By now just about everyone reading this blog (yeah, all three or four of you) has heard about the big scandal involving best-selling author James Frey and his memoir, A Million Little Pieces. In a lengthy exposé, The Smoking Gun confirmed what others had suspected: Some events in the book were either creative embellishments or complete fictions—in other words, lies.
Since then, Oprah phoned Larry King to defend Frey, after which she invited Frey back on her own show to give him a public spanking. A lot of journalists and bloggers have joined the growing chorus of those condemning Frey for his falsehoods and his publisher for her laziness or incompetence (and Oprah for her support).
To me, the biggest mistake Frey made was carrying on about the hard, cold, hard facts of his life and about how important honesty is and how we all need to cut the crap and face reality. We’ll never know if publisher #18 would have accepted A Million Little Pieces as a work of fiction after the first 17 rejected it, but there’s no doubt that a lot of the power in the book came from the idea that it was a true story of a real person’s struggle through a devastating addiction.
Still, there’s an arrogance on the part of a lot of the Frey bashers regarding how easy it is to reconstruct past events. Forensic psychologist Elizabeth Loftus and others have demonstrated the unreliability of eyewitness testimony, even though it is often one of the most important factors in a jury’s decision. John Kotre, psychology professor emeritus at the University of Michigan, claims that memory is even more slippery when we try to recall important events of our own lives:
Autobiographical memory is interested in specific events, but only insofar as they contribute to meaning. Ultimately, meaning will arise in a comprehensive story of the self, a story replete with wishes and prophecies, a story that puts the self at center stage. By day, autobiographical memory may be a keeper of archives, but by night it’s a maker of myth.
So, how much more accurate would I be if I were to write my own personal narrative? I hope I’d be able to tell the difference between three months in jail and three hours. But then again, my identity isn’t based on the archetypal bad boy, as James Frey’s is. (If you must know, it’s based on the archetypal geek.)
The Road Nobody Wants to See
This whole truth-in-memoir controversy reminds me of the little trick in Robert Frost’s most famous poem, “The Road Not Taken.” Most people, when they read the poem, fixate on the last two lines: “I took the one less traveled by / And that has made all the difference.” After all, isn’t that what it’s all about? Non-conformity, being self-reliant, accepting the consequences of right over wrong, good over bad, crunchy over smooth? Well, no, probably not.
The speaker is actually projecting into his future (“Somewhere ages and ages hence”) and foreseeing how he will recast his life. In other words, the last two lines are about what he will someday want to believe about his life, not what his life was actually about. He doesn’t really take the road “less traveled by.” For all he could see at the time, the two paths were “really about the same.” The great irony here is that Frost’s speaker recognizes the painful truth about himself, his memory, and his inevitable attempt to reshape his life into something meaningful; yet Frost’s readers typically do not see it at all.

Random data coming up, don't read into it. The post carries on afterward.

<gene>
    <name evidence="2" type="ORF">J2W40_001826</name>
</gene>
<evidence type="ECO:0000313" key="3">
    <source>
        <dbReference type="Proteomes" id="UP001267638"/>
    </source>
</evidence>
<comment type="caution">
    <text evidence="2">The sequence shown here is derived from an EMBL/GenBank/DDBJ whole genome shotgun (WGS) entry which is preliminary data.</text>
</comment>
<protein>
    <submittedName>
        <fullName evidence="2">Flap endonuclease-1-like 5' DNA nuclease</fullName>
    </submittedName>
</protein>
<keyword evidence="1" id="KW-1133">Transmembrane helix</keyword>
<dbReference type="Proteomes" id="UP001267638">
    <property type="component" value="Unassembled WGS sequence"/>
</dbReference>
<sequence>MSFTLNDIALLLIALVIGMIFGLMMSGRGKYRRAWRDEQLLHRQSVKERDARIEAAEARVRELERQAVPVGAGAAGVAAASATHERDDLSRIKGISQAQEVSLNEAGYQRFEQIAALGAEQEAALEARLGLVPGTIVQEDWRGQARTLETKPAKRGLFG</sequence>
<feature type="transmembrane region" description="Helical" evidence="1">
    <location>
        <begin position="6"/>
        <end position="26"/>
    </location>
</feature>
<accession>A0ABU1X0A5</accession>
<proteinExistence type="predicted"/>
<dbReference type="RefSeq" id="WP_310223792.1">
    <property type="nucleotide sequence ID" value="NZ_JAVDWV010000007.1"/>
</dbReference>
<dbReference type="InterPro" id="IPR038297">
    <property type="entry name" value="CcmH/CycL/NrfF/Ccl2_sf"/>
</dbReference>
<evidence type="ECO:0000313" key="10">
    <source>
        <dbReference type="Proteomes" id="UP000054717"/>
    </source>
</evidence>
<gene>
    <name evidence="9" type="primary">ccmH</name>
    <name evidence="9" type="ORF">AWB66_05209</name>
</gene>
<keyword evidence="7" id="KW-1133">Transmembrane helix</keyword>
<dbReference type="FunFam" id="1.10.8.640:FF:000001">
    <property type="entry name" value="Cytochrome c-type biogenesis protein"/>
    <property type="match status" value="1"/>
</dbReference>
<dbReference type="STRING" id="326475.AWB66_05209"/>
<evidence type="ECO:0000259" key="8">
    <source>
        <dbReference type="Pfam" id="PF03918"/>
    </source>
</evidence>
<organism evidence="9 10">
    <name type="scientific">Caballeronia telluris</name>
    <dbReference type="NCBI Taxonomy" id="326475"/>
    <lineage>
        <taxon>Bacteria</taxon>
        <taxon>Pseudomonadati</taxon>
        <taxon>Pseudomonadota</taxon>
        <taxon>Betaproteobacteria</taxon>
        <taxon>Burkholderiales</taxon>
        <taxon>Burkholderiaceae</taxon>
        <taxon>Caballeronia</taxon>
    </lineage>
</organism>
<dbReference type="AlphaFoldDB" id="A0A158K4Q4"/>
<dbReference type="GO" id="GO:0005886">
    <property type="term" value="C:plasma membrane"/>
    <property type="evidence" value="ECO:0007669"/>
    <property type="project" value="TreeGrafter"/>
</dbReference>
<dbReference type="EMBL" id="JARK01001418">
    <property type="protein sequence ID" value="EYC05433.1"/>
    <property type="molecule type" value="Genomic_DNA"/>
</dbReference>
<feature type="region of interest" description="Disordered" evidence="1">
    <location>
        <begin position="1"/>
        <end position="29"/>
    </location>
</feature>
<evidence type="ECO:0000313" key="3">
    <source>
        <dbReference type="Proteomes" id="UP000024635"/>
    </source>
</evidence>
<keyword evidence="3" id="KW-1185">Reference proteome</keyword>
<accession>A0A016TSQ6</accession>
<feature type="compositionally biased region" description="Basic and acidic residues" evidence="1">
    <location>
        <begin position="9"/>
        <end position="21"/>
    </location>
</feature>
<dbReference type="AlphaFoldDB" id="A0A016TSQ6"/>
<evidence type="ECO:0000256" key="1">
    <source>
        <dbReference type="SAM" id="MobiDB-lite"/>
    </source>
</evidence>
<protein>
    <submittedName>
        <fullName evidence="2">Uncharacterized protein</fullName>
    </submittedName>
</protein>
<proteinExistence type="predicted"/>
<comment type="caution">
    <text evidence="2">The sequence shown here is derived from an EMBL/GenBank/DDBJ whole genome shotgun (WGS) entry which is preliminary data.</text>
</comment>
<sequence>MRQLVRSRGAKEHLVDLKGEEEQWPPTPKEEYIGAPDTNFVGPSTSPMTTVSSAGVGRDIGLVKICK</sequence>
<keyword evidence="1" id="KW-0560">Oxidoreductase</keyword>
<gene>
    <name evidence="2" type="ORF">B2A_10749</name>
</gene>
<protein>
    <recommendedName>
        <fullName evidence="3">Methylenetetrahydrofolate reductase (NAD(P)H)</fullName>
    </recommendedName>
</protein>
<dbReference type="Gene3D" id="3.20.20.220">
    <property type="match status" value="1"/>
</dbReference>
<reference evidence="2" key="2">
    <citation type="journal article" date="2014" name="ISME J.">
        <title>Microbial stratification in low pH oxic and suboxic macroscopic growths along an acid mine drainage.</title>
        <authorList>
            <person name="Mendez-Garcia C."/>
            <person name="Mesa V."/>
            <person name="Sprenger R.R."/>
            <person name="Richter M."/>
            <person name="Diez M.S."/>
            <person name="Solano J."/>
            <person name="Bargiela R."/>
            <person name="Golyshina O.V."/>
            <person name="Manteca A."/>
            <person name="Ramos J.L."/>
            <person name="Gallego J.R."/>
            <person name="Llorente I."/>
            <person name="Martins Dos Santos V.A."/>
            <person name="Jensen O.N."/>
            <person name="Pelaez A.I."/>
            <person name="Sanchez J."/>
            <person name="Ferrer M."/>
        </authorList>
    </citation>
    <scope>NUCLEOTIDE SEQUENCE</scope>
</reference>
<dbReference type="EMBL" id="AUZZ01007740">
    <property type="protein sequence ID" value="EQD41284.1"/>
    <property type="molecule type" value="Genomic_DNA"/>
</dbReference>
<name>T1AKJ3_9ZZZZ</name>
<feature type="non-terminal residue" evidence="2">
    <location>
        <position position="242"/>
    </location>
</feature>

Both Frey and Frost’s speaker may be experiencing some sort of cognitive dissonance: Having defined themselves in specific ways—Frey as the unflinching, hard-core bad boy who overcomes adversity by sheer bull-headed willpower; Frost’s speaker as the lone traveler who acts on principle, not popularity—they both are faced with the dilemma of either changing their self-perception or adjusting their memories of past actions. Seth Mnookin, in his article for Slate.com, describes Frey’s cognitive dissonance this way:
Based on all the evidence, it seems Frey’s weird, macho fear of seeing himself as a “victim” led him to fabricate a life that was painful and extreme enough so as to explain the sadness and despair he felt. Instead of a crack-binging street fighter, ostracized by both his peers and society, the Smoking Gun investigation indicates Frey was more likely a lonely, confused boy who may or may not have needed ear surgery as a child and felt distant from his parents and alienated from his peers.
“The Road Not Taken” is clearly metaphorical. Of course, nobody would argue that the poem is really about some guy taking a walk in the woods. But it’s also metaphorical in that the speaker’s situation, both the decision itself and the recollection of the decision, represents a universal human condition. Maybe it’s no surprise then that Ronald Reagan “couldn’t recall” anything about the Iran-Contra deals. Or that Bill Clinton said he “did not have sexual relations with that woman.” Or that George W. Bush seems to lie about nearly everything he’s done. Or that James Frey tried to write a memoir but ended up creating a fictional character “inspired by” a true story instead.